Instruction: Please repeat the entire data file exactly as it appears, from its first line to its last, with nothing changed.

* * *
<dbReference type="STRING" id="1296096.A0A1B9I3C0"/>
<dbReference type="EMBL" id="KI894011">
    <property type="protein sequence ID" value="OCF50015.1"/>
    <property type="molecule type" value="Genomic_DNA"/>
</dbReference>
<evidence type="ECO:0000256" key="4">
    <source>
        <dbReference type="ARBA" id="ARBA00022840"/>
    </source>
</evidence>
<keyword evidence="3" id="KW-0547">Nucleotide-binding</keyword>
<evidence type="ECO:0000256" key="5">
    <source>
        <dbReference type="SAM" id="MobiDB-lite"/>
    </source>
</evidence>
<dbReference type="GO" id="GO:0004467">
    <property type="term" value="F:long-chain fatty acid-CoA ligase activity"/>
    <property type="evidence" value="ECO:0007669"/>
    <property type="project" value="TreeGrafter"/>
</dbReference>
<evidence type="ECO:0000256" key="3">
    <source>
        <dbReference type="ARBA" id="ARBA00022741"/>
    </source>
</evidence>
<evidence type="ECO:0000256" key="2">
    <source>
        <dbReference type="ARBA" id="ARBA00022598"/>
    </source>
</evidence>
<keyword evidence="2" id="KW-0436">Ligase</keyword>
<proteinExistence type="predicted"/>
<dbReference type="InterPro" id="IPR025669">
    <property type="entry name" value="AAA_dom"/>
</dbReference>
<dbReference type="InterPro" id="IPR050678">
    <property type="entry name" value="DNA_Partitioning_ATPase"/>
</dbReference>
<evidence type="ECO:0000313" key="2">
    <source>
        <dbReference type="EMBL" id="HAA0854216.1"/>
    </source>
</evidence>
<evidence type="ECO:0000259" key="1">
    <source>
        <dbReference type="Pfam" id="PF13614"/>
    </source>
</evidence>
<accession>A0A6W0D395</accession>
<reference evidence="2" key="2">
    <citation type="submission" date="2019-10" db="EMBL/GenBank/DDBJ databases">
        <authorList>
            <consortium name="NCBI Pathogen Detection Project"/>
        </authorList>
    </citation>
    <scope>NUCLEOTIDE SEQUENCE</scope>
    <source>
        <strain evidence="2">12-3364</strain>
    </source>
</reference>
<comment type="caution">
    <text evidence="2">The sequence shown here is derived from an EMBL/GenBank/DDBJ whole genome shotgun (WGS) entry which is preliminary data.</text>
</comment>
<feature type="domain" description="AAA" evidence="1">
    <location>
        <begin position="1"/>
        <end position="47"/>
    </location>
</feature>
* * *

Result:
<dbReference type="STRING" id="1296096.A0A1B9I3C0"/>
<dbReference type="EMBL" id="KI894011">
    <property type="protein sequence ID" value="OCF50015.1"/>
    <property type="molecule type" value="Genomic_DNA"/>
</dbReference>
<evidence type="ECO:0000256" key="4">
    <source>
        <dbReference type="ARBA" id="ARBA00022840"/>
    </source>
</evidence>
<keyword evidence="3" id="KW-0547">Nucleotide-binding</keyword>
<evidence type="ECO:0000256" key="5">
    <source>
        <dbReference type="SAM" id="MobiDB-lite"/>
    </source>
</evidence>
<dbReference type="GO" id="GO:0004467">
    <property type="term" value="F:long-chain fatty acid-CoA ligase activity"/>
    <property type="evidence" value="ECO:0007669"/>
    <property type="project" value="TreeGrafter"/>
</dbReference>
<evidence type="ECO:0000256" key="3">
    <source>
        <dbReference type="ARBA" id="ARBA00022741"/>
    </source>
</evidence>
<evidence type="ECO:0000256" key="2">
    <source>
        <dbReference type="ARBA" id="ARBA00022598"/>
    </source>
</evidence>
<keyword evidence="2" id="KW-0436">Ligase</keyword>
<proteinExistence type="predicted"/>
<dbReference type="InterPro" id="IPR025669">
    <property type="entry name" value="AAA_dom"/>
</dbReference>
<dbReference type="InterPro" id="IPR050678">
    <property type="entry name" value="DNA_Partitioning_ATPase"/>
</dbReference>
<evidence type="ECO:0000313" key="2">
    <source>
        <dbReference type="EMBL" id="HAA0854216.1"/>
    </source>
</evidence>
<evidence type="ECO:0000259" key="1">
    <source>
        <dbReference type="Pfam" id="PF13614"/>
    </source>
</evidence>
<accession>A0A6W0D395</accession>
<reference evidence="2" key="2">
    <citation type="submission" date="2019-10" db="EMBL/GenBank/DDBJ databases">
        <authorList>
            <consortium name="NCBI Pathogen Detection Project"/>
        </authorList>
    </citation>
    <scope>NUCLEOTIDE SEQUENCE</scope>
    <source>
        <strain evidence="2">12-3364</strain>
    </source>
</reference>
<comment type="caution">
    <text evidence="2">The sequence shown here is derived from an EMBL/GenBank/DDBJ whole genome shotgun (WGS) entry which is preliminary data.</text>
</comment>
<feature type="domain" description="AAA" evidence="1">
    <location>
        <begin position="1"/>
        <end position="47"/>
    </location>
</feature>